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Why Richard Rodriguez and I Keep Taking Our “Inner Atheists” to Church

Why Richard Rodriguez and I Keep Taking Our “Inner Atheists” to Church

Maybe novelty is the currency of the blogosphere—but then again, maybe not. Sometimes the brightest-shining gems come out of an old closet at your grandparents’ house (or in this case, an old box of $1 books at a library sale).

It may be old (we’re talking last decade—you know, back when Pluto was a planet and “the Facebook” still had an article in front of it), but Richard Rodriguez’s essay “Atheism Is Wasted On the Nonbeliever” deserves to be talked about. Especially by those who claim to believe in something. Or are claimed by something to believe in, of whom I…

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England's Jo Potter (L) consoles teammate Laura Bassett after she scored an own-goal in the last minutes of the game giving Japan the win in their semifinal match at the FIFA Women's World Cup at Commonwealth Stadium in Edmonton, Canada on July 1, 2015.   AFP PHOTO/GEOFF ROBINS        (Photo credit should read GEOFF ROBINS/AFP/Getty Images)

The Upside-Down Notion of an “Absolute Hero”

This week’s sports post comes from Mockingbird contributor Jonathan Adams:

Like (I’m sure) many of us, these past few weeks I’ve been dutifully doing something that I literally never do – watching women’s soccer on TV. I’ve been watching the US matches in the World Cup. I don’t claim to know much about soccer, but I concluded after watching the US in their semi-final match against Germany that (to my very untrained eye) the US team is a “team”. They communicate well and seem to have each others’ backs. They’re super fun to watch. And yes, I may have a pink…

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Chris Farley and the Tragedy of Splitting

I just watched the trailer for the upcoming Chris Farley documentary and nearly bawled on my desk. His work was a huge part of my childhood and, for my money, there have never been better SNL skits than Matt Foley or funnier movies than Tommy Boy. What a tragic loss.

The trailer revealed that this poor man fell victim to what some have called “splitting”: the living of two lives, ever more separated – one an idealized, “super” version of self and the other a dark brew of one’s less admirable traits (what Paul Zahl refers to as “the boys in the basement”). Chris Farley always had to be “Chris Farley.” He couldn’t find a space to let down, tell the truth, not be funny,  and even as the expectations on his better self ramped up, the appetites of his shadow self increased in step, and finally claimed him. No one can be “on” all the time.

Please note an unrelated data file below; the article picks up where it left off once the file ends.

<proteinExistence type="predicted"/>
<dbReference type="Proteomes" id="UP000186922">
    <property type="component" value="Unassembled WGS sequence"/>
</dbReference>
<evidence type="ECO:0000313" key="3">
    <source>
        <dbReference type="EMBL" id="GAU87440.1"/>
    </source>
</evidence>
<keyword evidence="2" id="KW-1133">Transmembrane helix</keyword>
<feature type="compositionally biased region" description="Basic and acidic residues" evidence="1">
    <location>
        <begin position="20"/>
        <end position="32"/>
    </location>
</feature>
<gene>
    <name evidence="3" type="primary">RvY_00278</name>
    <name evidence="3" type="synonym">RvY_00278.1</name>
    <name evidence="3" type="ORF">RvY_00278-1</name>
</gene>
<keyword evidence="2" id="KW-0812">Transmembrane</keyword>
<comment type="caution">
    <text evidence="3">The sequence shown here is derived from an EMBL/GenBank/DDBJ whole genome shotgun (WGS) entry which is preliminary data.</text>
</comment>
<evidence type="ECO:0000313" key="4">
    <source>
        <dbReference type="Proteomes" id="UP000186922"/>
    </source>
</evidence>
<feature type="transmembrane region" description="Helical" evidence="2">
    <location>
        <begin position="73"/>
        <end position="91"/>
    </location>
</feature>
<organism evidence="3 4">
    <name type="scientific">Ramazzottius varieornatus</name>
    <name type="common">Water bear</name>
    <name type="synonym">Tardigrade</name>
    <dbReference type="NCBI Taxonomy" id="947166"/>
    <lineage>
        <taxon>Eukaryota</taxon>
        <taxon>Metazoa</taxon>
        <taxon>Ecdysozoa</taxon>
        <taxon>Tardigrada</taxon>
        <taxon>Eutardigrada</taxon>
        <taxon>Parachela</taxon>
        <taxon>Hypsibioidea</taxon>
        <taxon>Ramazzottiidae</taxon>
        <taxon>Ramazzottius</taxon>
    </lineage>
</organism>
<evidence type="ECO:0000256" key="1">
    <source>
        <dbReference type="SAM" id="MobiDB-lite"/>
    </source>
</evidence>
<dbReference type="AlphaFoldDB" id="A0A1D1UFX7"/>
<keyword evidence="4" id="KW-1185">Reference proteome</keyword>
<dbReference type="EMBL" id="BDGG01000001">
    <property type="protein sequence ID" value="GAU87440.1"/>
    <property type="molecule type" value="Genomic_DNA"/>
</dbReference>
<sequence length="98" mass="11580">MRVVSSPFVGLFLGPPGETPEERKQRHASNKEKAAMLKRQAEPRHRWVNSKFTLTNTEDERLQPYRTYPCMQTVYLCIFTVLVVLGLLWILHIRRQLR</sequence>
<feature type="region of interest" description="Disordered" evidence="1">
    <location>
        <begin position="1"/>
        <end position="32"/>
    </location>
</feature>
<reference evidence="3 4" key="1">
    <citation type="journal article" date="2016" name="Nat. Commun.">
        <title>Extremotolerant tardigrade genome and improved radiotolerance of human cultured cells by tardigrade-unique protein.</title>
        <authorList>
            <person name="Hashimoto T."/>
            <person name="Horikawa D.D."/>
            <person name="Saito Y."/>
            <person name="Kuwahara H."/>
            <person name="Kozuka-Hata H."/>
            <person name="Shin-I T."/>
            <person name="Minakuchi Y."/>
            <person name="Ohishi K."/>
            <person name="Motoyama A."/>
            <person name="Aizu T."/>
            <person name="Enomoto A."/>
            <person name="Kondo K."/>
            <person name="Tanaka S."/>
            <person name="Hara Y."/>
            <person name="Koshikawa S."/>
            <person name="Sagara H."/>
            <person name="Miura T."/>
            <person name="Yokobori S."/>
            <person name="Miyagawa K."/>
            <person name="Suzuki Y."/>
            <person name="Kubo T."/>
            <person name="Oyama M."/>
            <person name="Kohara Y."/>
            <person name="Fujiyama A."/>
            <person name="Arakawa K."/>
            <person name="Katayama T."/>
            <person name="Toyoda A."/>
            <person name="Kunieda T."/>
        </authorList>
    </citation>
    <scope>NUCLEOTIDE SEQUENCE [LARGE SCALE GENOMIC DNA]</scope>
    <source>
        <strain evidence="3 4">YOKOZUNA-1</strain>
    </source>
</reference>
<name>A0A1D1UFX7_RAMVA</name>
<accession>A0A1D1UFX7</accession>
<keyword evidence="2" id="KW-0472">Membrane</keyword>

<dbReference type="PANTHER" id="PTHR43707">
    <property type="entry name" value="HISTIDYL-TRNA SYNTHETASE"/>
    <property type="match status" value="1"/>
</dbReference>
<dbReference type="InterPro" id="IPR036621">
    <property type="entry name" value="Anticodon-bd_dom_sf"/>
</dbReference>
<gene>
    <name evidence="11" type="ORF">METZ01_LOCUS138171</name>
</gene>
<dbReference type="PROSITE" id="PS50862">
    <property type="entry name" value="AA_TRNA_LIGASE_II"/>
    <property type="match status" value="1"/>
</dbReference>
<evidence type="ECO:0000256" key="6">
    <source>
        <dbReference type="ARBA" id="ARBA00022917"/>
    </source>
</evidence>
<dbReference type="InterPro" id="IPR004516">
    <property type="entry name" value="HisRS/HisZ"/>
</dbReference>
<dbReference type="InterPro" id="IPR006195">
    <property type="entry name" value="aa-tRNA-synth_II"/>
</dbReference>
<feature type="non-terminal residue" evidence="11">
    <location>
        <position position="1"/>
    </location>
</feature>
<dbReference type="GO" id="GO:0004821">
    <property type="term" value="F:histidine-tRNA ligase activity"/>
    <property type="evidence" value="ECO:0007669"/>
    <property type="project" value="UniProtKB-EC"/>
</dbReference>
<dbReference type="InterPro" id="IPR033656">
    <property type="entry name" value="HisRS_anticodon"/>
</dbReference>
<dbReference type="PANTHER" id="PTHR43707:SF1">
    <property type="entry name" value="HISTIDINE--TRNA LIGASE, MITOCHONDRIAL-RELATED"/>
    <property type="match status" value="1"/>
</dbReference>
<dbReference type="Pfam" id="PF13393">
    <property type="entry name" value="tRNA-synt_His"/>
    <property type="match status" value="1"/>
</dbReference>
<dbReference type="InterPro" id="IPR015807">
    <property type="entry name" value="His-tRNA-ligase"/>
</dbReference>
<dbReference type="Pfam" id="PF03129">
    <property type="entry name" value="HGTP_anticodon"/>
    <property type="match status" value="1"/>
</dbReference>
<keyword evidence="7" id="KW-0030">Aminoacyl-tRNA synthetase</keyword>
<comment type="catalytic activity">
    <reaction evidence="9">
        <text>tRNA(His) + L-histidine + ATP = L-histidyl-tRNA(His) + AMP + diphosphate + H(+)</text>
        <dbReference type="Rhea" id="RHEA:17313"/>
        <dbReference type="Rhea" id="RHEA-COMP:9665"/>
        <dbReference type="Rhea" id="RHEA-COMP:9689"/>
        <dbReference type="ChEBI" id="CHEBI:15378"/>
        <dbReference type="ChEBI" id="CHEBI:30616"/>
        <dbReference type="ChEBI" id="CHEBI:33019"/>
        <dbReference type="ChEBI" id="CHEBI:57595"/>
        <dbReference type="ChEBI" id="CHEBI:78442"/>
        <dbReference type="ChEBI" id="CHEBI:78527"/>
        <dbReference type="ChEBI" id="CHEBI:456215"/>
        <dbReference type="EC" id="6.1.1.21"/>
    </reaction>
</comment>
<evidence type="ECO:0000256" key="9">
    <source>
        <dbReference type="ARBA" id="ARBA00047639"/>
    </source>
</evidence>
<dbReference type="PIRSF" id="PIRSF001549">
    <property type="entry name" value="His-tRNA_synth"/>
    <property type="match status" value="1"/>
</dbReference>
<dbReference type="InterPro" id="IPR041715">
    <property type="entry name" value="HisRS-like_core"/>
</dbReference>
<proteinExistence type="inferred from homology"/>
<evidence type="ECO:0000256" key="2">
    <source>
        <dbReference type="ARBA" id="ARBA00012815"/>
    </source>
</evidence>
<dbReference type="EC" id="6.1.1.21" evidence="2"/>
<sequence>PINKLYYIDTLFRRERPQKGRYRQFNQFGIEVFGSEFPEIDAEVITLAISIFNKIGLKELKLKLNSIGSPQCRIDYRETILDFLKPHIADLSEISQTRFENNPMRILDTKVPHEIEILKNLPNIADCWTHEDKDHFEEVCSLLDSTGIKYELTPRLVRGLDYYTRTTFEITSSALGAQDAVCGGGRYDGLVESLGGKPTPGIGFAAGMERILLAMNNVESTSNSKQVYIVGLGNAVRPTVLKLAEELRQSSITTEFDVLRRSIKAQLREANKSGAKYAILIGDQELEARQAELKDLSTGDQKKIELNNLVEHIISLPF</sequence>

Chris was killed by the law of fame, and not God’s Law, but the lesson still holds. As long as we attempt to find approval and peace by living up to some unattainable ideal, we will inevitably split. The hope of the Gospel is that our darker self will be brought into the light, where it can be forgiven, loved, embraced, and integrated. Only grace moves us towards wholeness, a miracle which Christopher Crosby Farley never experienced.

Reviewing True Detective: “The Western Book of the Dead”

Reviewing True Detective: “The Western Book of the Dead”

I welcome judgment.

[Spoilers follow.] The opener of season 2 for HBO’s newest flagship seemed to do everything it could to distance itself from the expectations and tone of its first season. Where once we had the show’s reflective, philosophical voice from the haunted, brilliant, and wise Rustin Cohle, we get comic musings from a fraudish guru: “When we see the universe from God’s eyes” (to paraphrase), “it is meaningless… but God would not create a meaningless universe. Hold these ideas as true and equal.”

On the other end of the spectrum, Farrell’s sad musings – “Astronauts don’t even go to the…

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Focus Focus Focus! The Law of Attention in an Age of Distraction

Focus Focus Focus! The Law of Attention in an Age of Distraction

Here’s a sentence I never thought I’d write: You know you’re watching something good when it forces you to shelve your laptop. This was certainly the case this past Sunday evening, during the finale of a certain HBO fantasy drama. There are plenty of reasons why Game of Thrones gets such huge ratings, but one is surely the way it demands our full attention with its radical–and some might say overly antagonistic–plot developments. Yeesh.

It’s hard to tell when multitasking became our default mode of consumption, but it was at least a year or two before AMC started promoting their “two-screen…

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When Your Life Inevitably Falls Apart: Watching BBC’s Rev.

When Your Life Inevitably Falls Apart: Watching BBC’s Rev.